In 2006 the IAU voted to demote Pluto to a dwarf planet (rather than risk having to make perhaps dozens of outer solar system objects planets). Venetia Phair was quoted on this of saying "At my age, I've been largely indifferent to [the debate]; though I suppose I would prefer it to remain a planet", and also commented on the slight irony that interest in Pluto seems to have gotten larger after it was demoted.

Venetia Phair did not become a professional astronomer, but she did go on to work in a STEM field - studying Mathematics at Cambridge University. For a while she worked as a chartered accountant, and then as a teacher of economics and mathematics at a girls school (first in London, later in Sussex). It appears that she continued to work after her marriage in 1947, switching to teaching only in 1950. This would have been relatively unusual in the UK at the time. She only retired as a teacher in the 1980s, which is consistent with her working until past the UK state retirement age of 60 (for women). It is not commented at which point during this her son was born, but clearly she was a working mother for at least part of the time.

Venetia Phair passed away on April 30th this year, age 90. There is a more extensive obituary of her in the Daily Telegraph Science Obituaries. She is survived by her son.

Thursday, May 21, 2009

Gro Baby Diapers

OK - so it's odd to blog about diapers right after blogging about our adventures in potty training, but I really want to try these "Gro Baby" diapers either with little one or with (hypothetical) next baby. The beauty of cloth is that you can re-use them with future children, or even pass them down (well cleaned of course) like other baby stuff, so it doesn't really matter that we're nearly done with diapering (fingers crossed). Some people even sell their used cloth diapers online recovering much of their initial cost. But I digress.

Gro Baby are having a giveaway for people who blog either their opinions about these new diapers, or that they'd like to try them. So I apologise for using the blog in this way, but I really do want to try these diapers.

They look quite similar to the bumGenius one size we use, but the thing which really intrigues me is that you don't have to wash the whole diaper every time. The absorbent part lies on top of the outer shell (instead of in a pocket) so you can remove just that bit to wash. When I first learned about pocket diapers that's how I thought they worked, and I was disappointed to find out you had to wash the whole thing each time. Now I'm used to that system, and I wonder if having the absorbent bit right next to the skin will cause the same kind of nappy rash we got with prefolds. I like that the pocket liner acts like the outer layer in a disposable nappy - moving the wetness away from the skin.

So basically I'm intrigued to try these out and see. Let's hope the Giveaway they are having isn't too good to be true and I actually will now get one to try!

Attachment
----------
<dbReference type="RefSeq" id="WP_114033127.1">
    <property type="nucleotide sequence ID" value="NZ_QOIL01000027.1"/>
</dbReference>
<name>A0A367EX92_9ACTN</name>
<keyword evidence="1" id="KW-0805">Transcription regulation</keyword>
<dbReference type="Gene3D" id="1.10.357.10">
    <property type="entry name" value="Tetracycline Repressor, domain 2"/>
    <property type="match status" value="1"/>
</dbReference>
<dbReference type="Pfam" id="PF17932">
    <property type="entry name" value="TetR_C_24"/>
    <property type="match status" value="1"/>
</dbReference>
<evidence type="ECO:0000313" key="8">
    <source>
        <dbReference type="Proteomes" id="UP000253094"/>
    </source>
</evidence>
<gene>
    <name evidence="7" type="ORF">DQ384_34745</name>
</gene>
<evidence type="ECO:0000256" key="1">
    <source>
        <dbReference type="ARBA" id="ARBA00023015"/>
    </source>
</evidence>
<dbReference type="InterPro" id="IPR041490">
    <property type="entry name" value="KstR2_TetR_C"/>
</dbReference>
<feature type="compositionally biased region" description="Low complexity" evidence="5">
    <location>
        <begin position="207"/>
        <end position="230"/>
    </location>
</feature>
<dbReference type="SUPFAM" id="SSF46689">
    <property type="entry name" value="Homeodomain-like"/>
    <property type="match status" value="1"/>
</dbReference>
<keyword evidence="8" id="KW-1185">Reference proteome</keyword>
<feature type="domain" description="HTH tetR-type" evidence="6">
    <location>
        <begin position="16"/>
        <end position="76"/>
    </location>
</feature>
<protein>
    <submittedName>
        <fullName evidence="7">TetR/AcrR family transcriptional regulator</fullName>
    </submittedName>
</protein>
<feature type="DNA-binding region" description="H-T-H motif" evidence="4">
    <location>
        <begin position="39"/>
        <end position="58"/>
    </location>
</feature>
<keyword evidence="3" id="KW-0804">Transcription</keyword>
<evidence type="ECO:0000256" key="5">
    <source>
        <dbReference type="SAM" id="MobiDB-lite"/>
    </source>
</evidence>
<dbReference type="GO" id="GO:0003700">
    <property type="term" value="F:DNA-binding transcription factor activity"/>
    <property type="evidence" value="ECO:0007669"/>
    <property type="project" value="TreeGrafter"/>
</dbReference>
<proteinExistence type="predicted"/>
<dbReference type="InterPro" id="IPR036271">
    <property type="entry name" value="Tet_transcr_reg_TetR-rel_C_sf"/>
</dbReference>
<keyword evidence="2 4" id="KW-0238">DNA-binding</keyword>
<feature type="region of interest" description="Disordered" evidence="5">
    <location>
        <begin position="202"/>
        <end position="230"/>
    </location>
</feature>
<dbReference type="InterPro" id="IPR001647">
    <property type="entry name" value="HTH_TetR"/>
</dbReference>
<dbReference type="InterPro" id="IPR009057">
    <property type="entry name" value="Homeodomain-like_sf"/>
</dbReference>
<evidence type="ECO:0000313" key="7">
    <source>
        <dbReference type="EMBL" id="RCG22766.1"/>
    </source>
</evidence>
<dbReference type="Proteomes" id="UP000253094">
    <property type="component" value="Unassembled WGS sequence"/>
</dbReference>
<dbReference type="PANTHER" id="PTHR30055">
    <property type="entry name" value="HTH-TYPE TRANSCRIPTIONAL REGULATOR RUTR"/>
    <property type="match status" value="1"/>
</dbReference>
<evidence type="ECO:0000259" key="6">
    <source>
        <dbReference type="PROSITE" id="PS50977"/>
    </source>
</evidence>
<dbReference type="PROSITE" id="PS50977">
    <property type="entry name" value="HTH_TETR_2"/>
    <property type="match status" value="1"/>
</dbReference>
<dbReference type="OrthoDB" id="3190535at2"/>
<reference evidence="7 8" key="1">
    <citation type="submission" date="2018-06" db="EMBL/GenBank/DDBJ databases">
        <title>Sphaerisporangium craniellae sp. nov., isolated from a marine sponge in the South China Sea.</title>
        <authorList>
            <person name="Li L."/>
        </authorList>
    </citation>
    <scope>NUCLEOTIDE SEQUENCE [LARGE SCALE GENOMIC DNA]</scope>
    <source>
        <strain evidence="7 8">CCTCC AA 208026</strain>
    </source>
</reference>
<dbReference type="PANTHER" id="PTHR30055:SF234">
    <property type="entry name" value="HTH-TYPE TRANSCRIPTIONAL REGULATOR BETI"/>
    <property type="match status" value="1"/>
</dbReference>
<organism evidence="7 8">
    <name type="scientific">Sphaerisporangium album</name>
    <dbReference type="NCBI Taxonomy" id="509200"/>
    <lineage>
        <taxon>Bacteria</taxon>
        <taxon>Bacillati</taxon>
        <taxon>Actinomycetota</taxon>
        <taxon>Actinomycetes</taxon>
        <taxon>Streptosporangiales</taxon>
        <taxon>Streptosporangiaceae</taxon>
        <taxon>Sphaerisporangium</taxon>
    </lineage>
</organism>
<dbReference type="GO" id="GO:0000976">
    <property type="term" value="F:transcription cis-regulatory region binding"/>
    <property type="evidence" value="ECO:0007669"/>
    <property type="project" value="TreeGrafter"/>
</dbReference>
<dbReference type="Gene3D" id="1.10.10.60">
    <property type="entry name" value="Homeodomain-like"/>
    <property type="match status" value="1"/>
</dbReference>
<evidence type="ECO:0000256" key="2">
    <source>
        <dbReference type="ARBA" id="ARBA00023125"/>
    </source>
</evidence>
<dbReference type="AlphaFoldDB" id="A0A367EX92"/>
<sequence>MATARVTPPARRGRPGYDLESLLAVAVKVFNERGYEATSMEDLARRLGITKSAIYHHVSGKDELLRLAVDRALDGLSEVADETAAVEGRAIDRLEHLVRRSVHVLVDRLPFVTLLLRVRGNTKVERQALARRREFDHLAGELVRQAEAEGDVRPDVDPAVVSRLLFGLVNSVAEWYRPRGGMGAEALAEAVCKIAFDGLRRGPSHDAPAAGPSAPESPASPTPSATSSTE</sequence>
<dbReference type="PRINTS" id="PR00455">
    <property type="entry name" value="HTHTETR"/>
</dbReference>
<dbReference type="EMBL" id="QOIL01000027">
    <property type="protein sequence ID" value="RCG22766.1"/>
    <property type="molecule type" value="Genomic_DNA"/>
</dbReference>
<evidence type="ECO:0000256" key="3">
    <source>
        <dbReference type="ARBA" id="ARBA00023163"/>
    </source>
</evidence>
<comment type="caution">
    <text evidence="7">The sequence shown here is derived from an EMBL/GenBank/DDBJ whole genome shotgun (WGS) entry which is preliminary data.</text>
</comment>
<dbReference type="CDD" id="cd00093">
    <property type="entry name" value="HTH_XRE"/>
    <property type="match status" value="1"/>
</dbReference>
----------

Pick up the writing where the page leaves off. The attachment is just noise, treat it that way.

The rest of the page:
Wednesday, May 20, 2009

Adventures in Potty Training

Little one is almost 27 months and we have decided to start potty training. This is all helped by her desire to wear the "big girl pants" (cloth training pants) which I got for her on a recent trip to the US (much cheaper over there than here!).

Transitions always seem to be more work that I expect. I remember my delight at starting to feed solid food quickly souring on the realisation that this was just an extra thing to be fitted into every day. Of course now she's weaned and can feed herself it's all much less work - but it was a long trip from there to here. Transitions to crawling and walking were much the same - initial delight at the new skill changed quickly to a realisation that life would never be the same again and would involve a lot more running around on my part!

These transitions also seem to happen when they happen - regardless of how much you do or do not want them. Little one decided for herself when to stop nursing luckilly before the point I thought she was too old. She also just switched to a big girl bed one night - and never looked back.

So I'm approaching potty training somewhat cautiously. I'm not really sure that anything I do will help much. I do not want to spend much dealing with nappies (diapers), but I'm very anxious about what it means to take a potty trained toddler out for the day - or on a long car journey....

So far the entire experience has been a huge roller coaster of success and failure. Had I written this post last Thursday I would have been saying how hopeless it all looked. At that point little one had been in the training pants for 3 days straight with absolutely no success at using the potty - although some impressive stats on how long she hold in her pee at nursery! If it wasn't for her insistence on wearing pants (and the fact that since we cloth diaper at some level a dirty diaper or dirty training pants and clothing are about equal) I would have given up for a while. But Friday was a huge success - no "accidents" all day, and both pee and poop in the potty. She got a lot of stickers on Friday night! Then came a weekend of peeing and pooping in her pants, followed by a successful day at nursery again on Monday. This led to a lot of wondering if maybe she'll get it at nursery (perhaps because of peer pressure, and a much more fixed routine) but not at home.... and then she used the potty at home! So Monday night I was thinking we almost had it. But then yesterday was completely unsuccessful altogether. Who knows what today will bring! It's adding a whole new dimension of excitement to life, along with many more conversations about wee wee and poo poo than I would have thought possible.

We really do live in a galaxy!

I saw this wonderful time lapse movie over at Bad Astronomy and just had to share.

Galactic Center of Milky Way Rises over Texas Star Party from William Castleman on Vimeo.

Spectacular! I'd love to see this, but I'd never have the patience to sit out all night to do so.

Friday, May 15, 2009

Will I really get a maternity leave?

Technically, yes. My institution gives me 16 weeks at full pay, and nobody is taking that away from me. But will that mean that I can put work completely on the side and focus on baby during these 16 weeks? Well, that's another question...